Fear and panic is once again setting in for many people, as the mainstream media bombards us with scary Covid-19 daily case number totals and health officials reintroduce lockdown measures, many of which seem completely arbitrary. As we saw in…
Anxiety, depression, suicide, drug use, domestic abuse, violence – with all of the lockdown measures put into place with the Covid-19 pandemic, it has had a devastating effect not just on our economy but also on our physical, mental, and emotional health and well-being.
Spring is here now in full swing, with Nature coming alive after her winter sleep. Tree buds and blossoms on display, green seedlings poking their way up out of the garden soil, birds and other animals scurrying around tending to their nests – springtime is a period of vigorous growth and activity.
Daylight Savings Time (DST) is almost here, just in time to throw off our natural body clock and potentially increase the incidences of a variety of health issues, including fatigue, accidents, depression, and heart attacks.
As summer draws to a close and we enter into autumn, it’s a good opportunity to pay closer attention to our own health. In Traditional Oriental Medicine, the transitions between seasons are seen as an important period of time in which a person’s body is trying to re-calibrate and stay in harmony and balance with their natural environment.
In the latest of a series of moves taken by Facebook that makes maintaining a business page even more difficult, they will soon be forcing business owners to also have a personal page in order to continue using their services, under the pretense of “improved security”. Because of ongoing privacy concerns, I have chosen not to do so and will therefore be shutting down my Facebook business page until further notice.
As summer holidays come to an end, most people probably aren’t looking forward to returning back to office drudgery and their regular work routine. Besides the typical mental and emotional stresses that our work environments can create, Traditional Oriental Medicine has recognized for thousands of years that our day to day work activities can also have an effect on our physical health as well.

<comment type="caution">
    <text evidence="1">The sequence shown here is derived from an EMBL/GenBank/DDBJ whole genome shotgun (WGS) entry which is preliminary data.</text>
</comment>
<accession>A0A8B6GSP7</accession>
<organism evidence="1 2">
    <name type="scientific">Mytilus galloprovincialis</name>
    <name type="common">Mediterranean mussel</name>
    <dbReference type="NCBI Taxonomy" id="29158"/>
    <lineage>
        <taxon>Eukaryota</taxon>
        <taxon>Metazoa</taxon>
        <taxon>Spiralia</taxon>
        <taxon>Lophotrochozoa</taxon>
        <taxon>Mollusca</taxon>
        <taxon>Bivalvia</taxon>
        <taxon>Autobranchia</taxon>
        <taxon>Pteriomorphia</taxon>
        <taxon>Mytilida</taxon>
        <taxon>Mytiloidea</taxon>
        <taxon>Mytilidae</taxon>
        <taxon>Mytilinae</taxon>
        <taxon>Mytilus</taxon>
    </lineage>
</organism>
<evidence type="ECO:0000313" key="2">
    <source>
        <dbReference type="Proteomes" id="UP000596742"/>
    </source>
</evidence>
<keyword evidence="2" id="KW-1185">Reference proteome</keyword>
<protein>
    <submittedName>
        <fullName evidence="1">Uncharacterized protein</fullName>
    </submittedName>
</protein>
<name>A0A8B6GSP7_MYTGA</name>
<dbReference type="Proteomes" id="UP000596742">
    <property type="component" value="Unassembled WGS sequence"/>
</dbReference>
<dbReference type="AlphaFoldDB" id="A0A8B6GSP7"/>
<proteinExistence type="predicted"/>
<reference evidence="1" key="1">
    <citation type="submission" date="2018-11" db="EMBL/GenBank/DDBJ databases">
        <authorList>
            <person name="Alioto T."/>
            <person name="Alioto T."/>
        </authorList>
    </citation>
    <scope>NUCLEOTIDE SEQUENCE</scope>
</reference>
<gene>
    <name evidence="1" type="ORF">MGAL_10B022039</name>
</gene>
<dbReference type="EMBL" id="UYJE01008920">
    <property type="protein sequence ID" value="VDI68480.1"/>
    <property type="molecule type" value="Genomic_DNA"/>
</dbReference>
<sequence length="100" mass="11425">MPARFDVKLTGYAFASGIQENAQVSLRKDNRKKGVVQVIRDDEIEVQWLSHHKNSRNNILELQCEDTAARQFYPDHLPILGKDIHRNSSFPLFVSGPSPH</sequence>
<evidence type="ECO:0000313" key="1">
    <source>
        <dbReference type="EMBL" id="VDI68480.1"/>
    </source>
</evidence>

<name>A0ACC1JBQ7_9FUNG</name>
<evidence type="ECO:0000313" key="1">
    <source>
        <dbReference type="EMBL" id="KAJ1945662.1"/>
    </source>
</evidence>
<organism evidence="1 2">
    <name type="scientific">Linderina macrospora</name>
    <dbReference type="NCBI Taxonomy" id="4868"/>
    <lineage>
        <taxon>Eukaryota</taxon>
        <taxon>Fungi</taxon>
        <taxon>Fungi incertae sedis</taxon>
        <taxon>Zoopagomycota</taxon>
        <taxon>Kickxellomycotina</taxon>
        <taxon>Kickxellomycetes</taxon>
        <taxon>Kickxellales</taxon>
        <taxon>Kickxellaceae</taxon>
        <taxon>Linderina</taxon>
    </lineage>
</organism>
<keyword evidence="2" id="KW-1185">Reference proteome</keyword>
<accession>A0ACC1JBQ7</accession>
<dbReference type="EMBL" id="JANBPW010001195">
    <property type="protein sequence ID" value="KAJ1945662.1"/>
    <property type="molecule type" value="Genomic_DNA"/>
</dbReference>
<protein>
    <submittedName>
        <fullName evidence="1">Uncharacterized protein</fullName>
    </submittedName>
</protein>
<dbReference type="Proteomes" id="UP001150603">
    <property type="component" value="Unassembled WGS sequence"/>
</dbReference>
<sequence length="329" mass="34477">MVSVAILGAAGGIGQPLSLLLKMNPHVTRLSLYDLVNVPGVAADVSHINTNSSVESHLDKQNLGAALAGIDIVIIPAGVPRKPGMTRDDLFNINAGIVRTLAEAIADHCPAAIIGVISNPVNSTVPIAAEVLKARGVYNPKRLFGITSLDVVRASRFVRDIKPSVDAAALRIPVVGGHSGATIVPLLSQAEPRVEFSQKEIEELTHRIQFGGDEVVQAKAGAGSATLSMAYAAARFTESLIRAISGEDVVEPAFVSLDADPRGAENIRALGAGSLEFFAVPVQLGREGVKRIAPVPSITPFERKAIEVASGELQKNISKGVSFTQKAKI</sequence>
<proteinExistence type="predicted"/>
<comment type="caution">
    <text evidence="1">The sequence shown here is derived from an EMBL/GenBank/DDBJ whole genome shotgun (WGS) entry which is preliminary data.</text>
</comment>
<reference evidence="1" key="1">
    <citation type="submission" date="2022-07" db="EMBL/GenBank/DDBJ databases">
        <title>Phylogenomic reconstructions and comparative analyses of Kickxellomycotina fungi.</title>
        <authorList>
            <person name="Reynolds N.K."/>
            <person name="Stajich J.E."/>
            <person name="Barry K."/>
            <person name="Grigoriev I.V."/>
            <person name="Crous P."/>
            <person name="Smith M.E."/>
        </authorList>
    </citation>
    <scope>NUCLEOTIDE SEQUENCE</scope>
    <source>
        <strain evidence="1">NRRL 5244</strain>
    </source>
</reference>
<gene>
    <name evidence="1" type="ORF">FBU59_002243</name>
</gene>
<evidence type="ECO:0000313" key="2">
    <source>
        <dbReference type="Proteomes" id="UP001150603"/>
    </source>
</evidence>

As the trees begin to blossom and spring is just around the corner, it’s a good opportunity to take some time to look after our health for the year ahead.
In one of the oldest writings of Traditional Chinese Medicine, the acupuncture textbook Huang Di Nei Jing (The Yellow Emperor’s Classic of Internal Medicine) states that:
With the relaxing days of summer drawing to a close, most of us probably find our lives busier than ever. Back to school. Back to work. Back to our everyday routines.
It can be easy to get caught up in the stress and busyness of life and forget about looking after our own health. However, in the 2,000 year old acupuncture textbook the Huang Di Nei Jing (The Yellow Emperor’s Classic of Internal Medicine), the Emperor’s court doctor gave some simple and practical advice in maintaining a healthy lifestyle:
The healing art of KoKoDo Shiatsu, like other methods of Traditional Oriental Medicine such as acupuncture and moxibustion, seeks to regulate and correct imbalances within the body, helping to restore a person to a healthier state of balance.